And there are cases when strikes are purely symbolic, with both the players and management unable to do much about decisions made by a higher power. No, God may not care who wins or loses, but courts surely decide arguments in someone’s favor and it’s not always strictly along labor lines.
The 1995 Bosman Ruling by the European Court of Justice, which caused a brief strike in Italy’s Serie A, famously made a few players and teams very rich while leaving others – players and teams alike – either without a job or bankrupt. Sometimes it is not up to the players or the teams to show who has the true power in negotiations.
When courts don’t intervene, it’s then up to the warring sides to come to some kind of middle ground. While the average fan cannot find himself sympathizing with either the millionaires or the billionaires, it’s important to realize that professional sports is a business that goes way beyond the fun and games. There is more concern for the dollars lost & gained rather than the faces in the crowd.
George Santayana famously cautioned, “Those who cannot remember the past are condemned to repeat it.” Well, no time is like the present for some history lessons. Let’s recap some of the pasts strikes and work stoppages to see just how sports has not just affected the players and owners, but the fans as well.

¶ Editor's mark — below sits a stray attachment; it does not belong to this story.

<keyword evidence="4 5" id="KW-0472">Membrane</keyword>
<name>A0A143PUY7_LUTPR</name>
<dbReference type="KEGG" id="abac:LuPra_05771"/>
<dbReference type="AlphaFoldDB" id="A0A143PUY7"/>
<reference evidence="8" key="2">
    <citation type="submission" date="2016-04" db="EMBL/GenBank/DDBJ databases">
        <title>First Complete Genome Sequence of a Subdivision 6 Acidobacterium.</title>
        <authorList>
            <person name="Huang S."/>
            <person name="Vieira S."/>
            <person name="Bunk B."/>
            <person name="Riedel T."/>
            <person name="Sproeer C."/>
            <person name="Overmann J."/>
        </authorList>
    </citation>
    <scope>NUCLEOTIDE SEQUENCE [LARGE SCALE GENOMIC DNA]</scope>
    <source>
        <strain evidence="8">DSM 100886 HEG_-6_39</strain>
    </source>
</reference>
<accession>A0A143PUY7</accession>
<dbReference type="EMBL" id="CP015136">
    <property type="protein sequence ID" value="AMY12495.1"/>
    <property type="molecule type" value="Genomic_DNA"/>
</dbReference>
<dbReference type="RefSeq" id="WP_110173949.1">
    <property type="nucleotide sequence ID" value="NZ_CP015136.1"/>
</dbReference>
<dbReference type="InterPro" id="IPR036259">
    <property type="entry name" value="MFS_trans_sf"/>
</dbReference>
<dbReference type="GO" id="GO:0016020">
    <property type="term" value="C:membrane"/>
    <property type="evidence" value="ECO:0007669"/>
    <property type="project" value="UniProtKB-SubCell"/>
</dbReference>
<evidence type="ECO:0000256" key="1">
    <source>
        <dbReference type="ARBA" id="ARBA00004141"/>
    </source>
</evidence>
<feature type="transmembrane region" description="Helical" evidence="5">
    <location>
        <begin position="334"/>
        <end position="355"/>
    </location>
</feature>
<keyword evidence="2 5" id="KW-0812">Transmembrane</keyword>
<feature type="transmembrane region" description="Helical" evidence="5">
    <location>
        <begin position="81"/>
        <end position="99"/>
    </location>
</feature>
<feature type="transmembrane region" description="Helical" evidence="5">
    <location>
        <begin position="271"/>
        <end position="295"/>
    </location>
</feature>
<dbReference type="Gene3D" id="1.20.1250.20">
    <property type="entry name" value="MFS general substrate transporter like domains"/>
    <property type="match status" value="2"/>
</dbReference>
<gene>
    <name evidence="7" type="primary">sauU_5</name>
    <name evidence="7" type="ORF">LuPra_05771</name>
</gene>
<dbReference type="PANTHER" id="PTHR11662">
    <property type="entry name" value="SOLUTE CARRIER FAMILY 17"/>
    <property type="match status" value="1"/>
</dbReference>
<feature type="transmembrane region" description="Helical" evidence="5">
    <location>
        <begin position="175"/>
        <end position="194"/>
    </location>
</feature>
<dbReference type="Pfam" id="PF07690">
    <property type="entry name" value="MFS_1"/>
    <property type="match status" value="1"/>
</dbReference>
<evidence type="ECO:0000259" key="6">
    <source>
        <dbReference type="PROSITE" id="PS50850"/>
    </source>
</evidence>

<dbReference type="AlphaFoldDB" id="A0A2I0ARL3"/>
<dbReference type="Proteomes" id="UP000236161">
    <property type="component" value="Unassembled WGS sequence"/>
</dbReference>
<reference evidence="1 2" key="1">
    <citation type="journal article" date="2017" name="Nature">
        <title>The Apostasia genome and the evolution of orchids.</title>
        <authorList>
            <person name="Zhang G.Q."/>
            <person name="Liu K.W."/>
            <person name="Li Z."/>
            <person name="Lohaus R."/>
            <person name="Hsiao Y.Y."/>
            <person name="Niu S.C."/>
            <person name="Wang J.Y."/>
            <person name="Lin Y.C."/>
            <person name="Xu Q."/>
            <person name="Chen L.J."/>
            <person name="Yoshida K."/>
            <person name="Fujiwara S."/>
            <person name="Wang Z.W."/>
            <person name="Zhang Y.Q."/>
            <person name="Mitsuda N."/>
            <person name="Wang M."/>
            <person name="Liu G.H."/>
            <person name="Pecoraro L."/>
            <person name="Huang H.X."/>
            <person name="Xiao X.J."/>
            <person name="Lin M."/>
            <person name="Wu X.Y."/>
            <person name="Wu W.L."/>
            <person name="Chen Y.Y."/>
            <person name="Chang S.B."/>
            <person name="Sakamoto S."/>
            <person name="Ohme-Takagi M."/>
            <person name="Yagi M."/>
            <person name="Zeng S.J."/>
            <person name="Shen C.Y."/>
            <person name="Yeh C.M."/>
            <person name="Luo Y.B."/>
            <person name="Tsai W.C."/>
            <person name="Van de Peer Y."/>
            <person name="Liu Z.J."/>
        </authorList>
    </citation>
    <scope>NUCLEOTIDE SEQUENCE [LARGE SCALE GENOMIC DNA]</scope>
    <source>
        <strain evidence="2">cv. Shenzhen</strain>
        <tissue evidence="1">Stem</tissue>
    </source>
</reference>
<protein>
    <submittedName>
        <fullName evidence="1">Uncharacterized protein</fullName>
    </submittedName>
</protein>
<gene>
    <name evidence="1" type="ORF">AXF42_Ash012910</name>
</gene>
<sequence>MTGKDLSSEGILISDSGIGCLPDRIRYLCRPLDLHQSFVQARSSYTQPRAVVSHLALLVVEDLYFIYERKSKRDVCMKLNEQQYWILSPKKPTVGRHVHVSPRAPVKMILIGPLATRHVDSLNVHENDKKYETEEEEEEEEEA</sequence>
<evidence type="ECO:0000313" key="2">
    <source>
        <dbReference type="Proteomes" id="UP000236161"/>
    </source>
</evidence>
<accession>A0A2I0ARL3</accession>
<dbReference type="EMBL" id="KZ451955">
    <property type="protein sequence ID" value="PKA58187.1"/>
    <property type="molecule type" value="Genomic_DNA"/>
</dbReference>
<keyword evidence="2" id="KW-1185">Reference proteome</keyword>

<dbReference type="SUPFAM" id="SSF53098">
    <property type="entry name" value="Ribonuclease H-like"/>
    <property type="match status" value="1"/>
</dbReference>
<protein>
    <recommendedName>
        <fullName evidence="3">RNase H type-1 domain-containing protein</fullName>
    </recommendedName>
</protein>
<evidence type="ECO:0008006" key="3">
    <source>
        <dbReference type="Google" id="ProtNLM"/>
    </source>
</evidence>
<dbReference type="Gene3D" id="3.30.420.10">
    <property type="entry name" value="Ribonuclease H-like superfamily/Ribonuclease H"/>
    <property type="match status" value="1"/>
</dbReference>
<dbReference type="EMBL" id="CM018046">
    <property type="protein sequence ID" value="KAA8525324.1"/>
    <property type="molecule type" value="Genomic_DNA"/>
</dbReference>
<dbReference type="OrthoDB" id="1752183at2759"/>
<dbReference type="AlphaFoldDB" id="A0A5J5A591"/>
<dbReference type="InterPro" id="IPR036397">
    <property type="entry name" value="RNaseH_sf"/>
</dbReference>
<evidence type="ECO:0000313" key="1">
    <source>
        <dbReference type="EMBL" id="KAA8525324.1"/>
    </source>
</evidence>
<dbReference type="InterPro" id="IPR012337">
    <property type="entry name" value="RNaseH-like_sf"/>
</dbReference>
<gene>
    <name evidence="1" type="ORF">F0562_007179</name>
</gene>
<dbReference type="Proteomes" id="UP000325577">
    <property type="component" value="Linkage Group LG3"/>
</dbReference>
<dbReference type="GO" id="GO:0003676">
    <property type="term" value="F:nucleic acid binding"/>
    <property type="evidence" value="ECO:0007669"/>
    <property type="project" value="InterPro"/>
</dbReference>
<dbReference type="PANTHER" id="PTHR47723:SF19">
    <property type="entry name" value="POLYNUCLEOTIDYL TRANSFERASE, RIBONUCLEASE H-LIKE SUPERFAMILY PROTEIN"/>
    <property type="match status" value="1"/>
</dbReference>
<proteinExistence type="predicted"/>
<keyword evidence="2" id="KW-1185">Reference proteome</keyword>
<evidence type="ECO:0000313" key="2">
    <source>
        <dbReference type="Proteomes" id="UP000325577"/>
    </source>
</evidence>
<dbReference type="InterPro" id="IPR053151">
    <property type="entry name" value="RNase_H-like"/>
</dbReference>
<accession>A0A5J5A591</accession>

The NHL became the first major North American sports league in history to cancel a whole season, as recently as 1994-95, over a labor dispute. For the first time since 1919, the Stanley Cup was not awarded at the end of the season. That dispute — where the main issue was the salary cap — lasted 310 days and caused the cancellation of 1,230 games.
A salary cap was instituted, to be adjusted annually to guarantee players 54 percent of NHL revenues. A salary floor was also implemented, and player contracts were to be guaranteed. Revenue sharing and two-way salary arbitration were ushered in.